Into the Shmatta Trade

In those days Kama Nagari generally made the business decisions. I was there just to make things work, and so I lived in constant terror of what she might do next. Mostly I was in financial fear and consequently I hated what I was doing. I was not “cut out” for business. I was a student and I just wanted to study. Unfortunately, I had gotten married and now I had a wife and family to care for. In Sanskrit the word for woman is stri, what expands. My world was expanding leaps and bounds. Looking back on it now, however, I am deeply impressed with Kama Nagari’s creativity, drive and daring. I now realize that I missed a tremendous opportunity to have fun and build a business. In those days I was still in a student frame of mind; I was a fish out of water.

At first all the selling was done by Kama Nagari, but as she continued to be pregnant, it was increasingly difficult for her to travel into the city and make sales. This meant that I was forced to take on this side of the business as well. Selling is without a doubt the hardest part of business. I put it into the same category as public speaking and fund raising, both things that I spend most of my time doing nowadays. The first time I did sales was in our exotic plants company, Fancy Plants. I once took a sample set of plants to a major department store in Toronto, the Hudson Bay Company. This was my first approach to a retailer. To my utter amazement the buyer liked what I had to sell and I came away with a $3,000 purchase order. I had made a sale to the Hudson Bay Company! I was overjoyed. And this could not have come at a better time as we were falling apart financially, but not only did this contract infused us with much needed money, I got a tiny taste for business. There is nothing more depressing than a failing business and there is nothing more exhilarating than a succeeding one. It was my first taste at business success, but it was nothing compared to joy I received when I focused on my studies.

Later on I made another business success. This time it was a huge sale that totally changed the scope of our business. I can hardly believe it now, but some how Kama Nagari got the idea to manufacture bows, ribbon bows. Just think of where you see bows, on children’s and ladies slippers, on toys and even on bras and ladies panties. She had also learned how to make a bow just by tying a ribbon around two nails sticking out of a piece of wood. It was so simple. I found that I could get local farm ladies to make these bows as piece workers. Soon I showed our bows to a slipper manufacturer in Toronto. Toronto has a huge “schmatta” trade or “rag” trade. This is the Jewish garment industry and because I had been around Kama Nagari and her family I had learned the ways of the Jewish community. I started to make friends with the two Hasidic brothers who owned company that made slippers and eventually I sold them a large number of bows. More importantly, however, I began to build a relationship with them that eventually turned into an offer to manufacture slippers for them. I had the idea to use the local farm ladies as piece workers to sew slippers. Marvin and Tucker was about to expand into a huge business and with it all my dreams to study were about to be snuffed out. Business and scholarship are incompatible enterprises. I was learning this rule only too well.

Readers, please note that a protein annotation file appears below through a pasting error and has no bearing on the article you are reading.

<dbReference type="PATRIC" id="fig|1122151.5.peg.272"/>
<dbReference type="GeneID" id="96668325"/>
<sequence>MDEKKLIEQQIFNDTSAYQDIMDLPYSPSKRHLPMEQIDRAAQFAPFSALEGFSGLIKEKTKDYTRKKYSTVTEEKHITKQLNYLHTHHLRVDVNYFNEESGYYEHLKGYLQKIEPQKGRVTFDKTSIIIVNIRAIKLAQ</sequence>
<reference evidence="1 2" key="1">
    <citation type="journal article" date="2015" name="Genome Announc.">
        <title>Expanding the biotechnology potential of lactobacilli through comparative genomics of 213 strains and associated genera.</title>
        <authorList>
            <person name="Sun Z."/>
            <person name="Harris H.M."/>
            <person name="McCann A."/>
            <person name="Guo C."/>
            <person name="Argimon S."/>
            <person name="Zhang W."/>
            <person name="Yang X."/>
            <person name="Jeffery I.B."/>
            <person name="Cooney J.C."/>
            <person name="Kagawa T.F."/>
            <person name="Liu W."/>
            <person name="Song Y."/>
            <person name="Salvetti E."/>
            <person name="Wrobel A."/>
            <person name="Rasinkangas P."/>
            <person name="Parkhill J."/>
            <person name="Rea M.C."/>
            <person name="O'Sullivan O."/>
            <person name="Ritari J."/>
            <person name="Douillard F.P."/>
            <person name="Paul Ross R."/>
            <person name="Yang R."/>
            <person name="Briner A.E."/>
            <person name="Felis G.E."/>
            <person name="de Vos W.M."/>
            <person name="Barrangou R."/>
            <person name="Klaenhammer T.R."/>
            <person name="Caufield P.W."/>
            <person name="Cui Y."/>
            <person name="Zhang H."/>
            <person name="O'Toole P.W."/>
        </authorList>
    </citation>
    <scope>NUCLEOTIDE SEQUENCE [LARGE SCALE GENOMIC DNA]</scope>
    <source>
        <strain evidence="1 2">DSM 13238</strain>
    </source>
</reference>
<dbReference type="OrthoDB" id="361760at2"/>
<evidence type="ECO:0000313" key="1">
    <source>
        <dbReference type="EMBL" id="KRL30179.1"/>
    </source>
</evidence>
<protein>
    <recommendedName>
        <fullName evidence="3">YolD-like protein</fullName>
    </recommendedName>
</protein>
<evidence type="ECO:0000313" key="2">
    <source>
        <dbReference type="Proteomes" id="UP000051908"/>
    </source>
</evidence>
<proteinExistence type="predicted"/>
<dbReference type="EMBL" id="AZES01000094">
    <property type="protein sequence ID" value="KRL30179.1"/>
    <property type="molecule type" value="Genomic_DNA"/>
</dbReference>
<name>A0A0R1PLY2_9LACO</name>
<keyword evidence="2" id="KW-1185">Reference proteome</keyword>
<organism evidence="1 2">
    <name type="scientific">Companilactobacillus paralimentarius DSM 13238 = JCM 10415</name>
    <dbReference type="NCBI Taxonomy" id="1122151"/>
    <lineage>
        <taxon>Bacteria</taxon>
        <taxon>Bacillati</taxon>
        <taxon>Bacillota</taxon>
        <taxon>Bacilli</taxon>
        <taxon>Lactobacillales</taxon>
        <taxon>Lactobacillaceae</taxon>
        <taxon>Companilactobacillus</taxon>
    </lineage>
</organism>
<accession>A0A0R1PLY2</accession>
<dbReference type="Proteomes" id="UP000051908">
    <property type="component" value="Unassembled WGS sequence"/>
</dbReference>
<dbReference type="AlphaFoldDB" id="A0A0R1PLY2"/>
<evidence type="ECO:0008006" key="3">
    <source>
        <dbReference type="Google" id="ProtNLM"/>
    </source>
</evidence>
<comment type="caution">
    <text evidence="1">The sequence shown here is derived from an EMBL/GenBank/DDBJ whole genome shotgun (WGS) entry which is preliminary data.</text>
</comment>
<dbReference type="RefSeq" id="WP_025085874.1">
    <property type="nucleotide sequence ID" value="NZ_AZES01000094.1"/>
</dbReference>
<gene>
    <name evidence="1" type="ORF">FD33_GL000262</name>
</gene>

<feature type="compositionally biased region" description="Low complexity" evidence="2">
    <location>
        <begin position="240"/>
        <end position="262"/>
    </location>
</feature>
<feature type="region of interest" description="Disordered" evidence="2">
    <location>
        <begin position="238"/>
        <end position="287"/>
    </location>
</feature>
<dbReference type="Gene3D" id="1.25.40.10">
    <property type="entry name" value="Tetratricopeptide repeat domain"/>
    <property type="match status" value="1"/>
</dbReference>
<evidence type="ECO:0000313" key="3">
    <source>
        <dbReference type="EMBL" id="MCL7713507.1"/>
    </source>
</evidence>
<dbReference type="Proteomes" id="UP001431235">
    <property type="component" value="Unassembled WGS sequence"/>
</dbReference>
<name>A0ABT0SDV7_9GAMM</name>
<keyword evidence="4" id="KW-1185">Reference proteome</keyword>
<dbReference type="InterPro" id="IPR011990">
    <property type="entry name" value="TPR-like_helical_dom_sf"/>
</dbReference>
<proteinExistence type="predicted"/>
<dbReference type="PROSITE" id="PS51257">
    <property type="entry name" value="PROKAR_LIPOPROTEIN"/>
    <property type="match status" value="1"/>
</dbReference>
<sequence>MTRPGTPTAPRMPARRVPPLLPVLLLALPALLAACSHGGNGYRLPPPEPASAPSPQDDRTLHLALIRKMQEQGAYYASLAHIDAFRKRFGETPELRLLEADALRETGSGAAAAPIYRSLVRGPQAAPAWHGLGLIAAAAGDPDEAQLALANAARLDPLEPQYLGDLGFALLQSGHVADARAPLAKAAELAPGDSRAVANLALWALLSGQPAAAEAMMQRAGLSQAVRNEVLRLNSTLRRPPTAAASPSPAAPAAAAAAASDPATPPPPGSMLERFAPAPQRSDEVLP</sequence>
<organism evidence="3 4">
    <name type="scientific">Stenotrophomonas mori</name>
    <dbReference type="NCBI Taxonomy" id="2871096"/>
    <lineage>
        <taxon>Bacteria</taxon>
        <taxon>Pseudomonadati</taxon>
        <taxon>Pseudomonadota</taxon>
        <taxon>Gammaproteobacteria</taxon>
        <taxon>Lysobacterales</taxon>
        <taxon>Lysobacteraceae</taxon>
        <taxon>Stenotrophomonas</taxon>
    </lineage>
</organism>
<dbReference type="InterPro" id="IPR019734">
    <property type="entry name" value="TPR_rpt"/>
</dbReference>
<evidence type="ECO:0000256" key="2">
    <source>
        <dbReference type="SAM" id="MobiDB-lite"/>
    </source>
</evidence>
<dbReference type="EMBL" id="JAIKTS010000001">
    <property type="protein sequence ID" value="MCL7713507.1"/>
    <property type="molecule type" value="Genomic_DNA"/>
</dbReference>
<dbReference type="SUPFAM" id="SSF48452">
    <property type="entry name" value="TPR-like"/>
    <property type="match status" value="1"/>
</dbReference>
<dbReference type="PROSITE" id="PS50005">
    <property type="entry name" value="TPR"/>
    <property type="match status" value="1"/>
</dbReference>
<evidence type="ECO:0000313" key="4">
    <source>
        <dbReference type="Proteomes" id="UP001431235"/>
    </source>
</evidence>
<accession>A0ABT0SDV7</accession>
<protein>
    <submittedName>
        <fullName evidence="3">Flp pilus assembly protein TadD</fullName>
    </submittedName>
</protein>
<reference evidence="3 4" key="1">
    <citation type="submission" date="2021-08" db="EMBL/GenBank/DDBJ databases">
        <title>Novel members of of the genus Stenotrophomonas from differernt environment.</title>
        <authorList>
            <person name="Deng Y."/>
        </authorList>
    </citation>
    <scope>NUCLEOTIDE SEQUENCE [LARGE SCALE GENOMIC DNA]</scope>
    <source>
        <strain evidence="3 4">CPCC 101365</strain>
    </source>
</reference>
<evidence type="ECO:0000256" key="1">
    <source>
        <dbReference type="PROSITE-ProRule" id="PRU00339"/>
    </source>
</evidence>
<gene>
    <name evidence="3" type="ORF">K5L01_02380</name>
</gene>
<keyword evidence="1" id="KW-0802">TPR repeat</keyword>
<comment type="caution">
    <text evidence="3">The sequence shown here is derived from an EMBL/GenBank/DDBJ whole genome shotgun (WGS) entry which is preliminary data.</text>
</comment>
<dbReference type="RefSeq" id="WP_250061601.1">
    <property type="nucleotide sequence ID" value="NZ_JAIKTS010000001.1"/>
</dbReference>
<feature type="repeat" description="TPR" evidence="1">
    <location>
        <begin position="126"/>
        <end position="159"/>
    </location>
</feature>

During all this time, in spite of my successes, there was not a second when I was not struggling internally. Business was tearing me apart. I only wanted to study in peace, but my nature being what it was could never just let go of things. Kama Nagari kept pushing and I kept having to keep up with her to make the production work. Amazingly, in spite of the business that was sucking my energy, I still managed to make progress in my studies. In fact I completed my MA degree in Sanskrit grammar with honors, but it was terrible. I suffered because I could not get the focus and concentration and consequently the taste of my scholarship. I even managed to achieve a scholarship to continue Ph.D research. In fact I received the highest humanity awards in the country. I received $10,000 dollars a year for 3 years from the Canada Council. This was a huge amount of money in those days. Only about 40 of these awards where available each year in the whole country and I had one. Unfortunately I was about to squander this award.

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